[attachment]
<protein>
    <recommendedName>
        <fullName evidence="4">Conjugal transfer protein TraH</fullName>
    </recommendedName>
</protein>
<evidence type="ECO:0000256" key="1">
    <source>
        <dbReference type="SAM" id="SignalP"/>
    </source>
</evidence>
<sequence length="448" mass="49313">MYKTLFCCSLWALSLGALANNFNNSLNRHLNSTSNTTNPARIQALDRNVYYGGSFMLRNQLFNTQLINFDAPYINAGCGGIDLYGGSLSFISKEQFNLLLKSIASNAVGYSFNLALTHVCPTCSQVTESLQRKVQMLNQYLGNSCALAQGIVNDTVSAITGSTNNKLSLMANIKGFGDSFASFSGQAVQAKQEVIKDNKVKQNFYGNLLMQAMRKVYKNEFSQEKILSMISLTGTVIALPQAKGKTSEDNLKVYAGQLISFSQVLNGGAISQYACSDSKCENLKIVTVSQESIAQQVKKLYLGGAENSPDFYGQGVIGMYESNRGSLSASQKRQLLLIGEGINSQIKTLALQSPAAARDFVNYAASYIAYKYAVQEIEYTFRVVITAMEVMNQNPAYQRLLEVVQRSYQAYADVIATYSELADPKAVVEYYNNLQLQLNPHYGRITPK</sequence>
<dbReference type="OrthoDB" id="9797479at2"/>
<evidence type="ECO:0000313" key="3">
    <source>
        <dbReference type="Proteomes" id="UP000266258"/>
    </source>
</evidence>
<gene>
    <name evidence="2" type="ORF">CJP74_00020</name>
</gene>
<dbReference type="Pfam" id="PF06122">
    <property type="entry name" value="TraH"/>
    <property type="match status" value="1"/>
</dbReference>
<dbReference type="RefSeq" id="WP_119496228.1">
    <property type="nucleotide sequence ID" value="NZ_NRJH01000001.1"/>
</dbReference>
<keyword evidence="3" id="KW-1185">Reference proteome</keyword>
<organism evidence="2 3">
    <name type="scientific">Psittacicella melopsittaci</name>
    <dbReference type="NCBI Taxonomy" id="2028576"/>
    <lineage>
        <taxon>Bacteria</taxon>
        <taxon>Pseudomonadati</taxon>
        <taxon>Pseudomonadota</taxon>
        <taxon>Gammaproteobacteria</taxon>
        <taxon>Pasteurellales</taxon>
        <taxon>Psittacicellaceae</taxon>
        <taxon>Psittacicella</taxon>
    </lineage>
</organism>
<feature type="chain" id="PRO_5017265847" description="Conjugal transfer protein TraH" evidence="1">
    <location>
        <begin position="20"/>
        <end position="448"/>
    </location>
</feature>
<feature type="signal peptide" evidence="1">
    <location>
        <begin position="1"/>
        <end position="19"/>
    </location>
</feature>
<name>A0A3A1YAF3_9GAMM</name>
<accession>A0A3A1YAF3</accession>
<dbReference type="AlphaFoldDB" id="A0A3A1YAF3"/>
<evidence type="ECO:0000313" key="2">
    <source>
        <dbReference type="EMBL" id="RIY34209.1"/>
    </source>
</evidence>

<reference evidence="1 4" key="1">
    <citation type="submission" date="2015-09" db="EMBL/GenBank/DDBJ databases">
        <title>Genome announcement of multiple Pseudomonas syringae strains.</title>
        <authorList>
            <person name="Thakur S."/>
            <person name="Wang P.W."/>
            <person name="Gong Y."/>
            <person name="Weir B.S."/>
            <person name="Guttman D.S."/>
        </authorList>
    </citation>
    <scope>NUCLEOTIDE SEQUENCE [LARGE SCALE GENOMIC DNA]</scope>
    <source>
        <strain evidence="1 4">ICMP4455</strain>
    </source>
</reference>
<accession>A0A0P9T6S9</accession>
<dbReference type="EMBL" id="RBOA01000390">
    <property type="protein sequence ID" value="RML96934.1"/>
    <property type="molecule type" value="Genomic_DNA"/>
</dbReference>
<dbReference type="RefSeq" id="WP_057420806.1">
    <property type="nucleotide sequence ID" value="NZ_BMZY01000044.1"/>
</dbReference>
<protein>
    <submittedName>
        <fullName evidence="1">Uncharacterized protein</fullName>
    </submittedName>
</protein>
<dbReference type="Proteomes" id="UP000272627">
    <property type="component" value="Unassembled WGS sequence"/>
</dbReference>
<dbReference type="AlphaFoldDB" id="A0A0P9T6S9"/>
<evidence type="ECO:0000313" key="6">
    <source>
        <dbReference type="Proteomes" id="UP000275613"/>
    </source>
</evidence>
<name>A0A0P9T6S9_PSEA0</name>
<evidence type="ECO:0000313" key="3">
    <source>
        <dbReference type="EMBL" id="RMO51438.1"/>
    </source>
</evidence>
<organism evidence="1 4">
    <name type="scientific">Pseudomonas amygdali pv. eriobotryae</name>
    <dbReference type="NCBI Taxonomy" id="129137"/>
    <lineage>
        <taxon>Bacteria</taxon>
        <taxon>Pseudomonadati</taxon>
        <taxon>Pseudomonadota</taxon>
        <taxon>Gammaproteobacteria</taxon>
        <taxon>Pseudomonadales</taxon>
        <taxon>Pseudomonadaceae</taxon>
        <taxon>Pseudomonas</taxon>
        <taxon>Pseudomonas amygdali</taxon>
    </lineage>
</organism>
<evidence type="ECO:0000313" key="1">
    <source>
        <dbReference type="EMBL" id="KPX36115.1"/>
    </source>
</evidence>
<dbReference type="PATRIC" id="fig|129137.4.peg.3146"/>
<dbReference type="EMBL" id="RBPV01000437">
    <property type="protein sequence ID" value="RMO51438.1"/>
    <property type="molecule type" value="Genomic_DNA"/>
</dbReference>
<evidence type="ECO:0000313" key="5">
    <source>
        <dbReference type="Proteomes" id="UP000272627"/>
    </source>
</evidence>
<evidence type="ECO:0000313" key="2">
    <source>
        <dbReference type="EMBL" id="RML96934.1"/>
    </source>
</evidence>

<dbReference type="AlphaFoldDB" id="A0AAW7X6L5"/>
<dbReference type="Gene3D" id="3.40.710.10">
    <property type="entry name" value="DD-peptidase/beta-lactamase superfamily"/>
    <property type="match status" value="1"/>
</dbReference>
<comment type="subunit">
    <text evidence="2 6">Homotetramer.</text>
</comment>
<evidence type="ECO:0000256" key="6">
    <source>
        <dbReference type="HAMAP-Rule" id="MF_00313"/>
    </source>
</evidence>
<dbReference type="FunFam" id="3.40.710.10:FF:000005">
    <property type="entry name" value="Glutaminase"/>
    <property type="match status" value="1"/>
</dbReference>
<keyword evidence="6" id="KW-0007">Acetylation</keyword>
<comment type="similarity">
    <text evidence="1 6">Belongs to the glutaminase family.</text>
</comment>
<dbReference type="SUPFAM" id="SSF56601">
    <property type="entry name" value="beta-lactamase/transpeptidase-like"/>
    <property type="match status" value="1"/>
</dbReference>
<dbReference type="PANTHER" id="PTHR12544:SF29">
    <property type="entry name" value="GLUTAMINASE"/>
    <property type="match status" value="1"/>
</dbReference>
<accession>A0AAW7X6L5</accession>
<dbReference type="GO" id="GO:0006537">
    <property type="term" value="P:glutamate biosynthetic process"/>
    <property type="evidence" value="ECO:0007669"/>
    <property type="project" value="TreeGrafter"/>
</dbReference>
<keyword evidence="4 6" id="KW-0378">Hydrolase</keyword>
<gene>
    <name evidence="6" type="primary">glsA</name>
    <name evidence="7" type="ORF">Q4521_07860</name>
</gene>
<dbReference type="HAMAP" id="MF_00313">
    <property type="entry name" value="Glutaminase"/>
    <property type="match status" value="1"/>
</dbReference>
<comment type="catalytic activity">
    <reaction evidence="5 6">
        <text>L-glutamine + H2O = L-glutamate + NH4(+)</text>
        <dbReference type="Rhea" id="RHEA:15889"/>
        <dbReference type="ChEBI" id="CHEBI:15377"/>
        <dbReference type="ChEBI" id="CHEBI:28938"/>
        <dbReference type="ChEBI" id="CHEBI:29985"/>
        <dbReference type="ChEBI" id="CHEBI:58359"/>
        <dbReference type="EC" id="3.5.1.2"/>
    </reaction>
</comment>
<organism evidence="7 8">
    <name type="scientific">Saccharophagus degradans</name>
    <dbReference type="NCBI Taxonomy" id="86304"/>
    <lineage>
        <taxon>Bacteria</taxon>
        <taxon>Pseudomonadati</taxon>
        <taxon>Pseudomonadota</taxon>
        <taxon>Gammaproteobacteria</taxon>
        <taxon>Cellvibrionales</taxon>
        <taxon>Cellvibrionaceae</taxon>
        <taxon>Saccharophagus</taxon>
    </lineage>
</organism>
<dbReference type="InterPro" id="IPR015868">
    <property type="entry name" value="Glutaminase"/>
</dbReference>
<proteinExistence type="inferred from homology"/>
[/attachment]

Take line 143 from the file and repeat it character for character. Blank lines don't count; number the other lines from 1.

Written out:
    <property type="match status" value="1"/>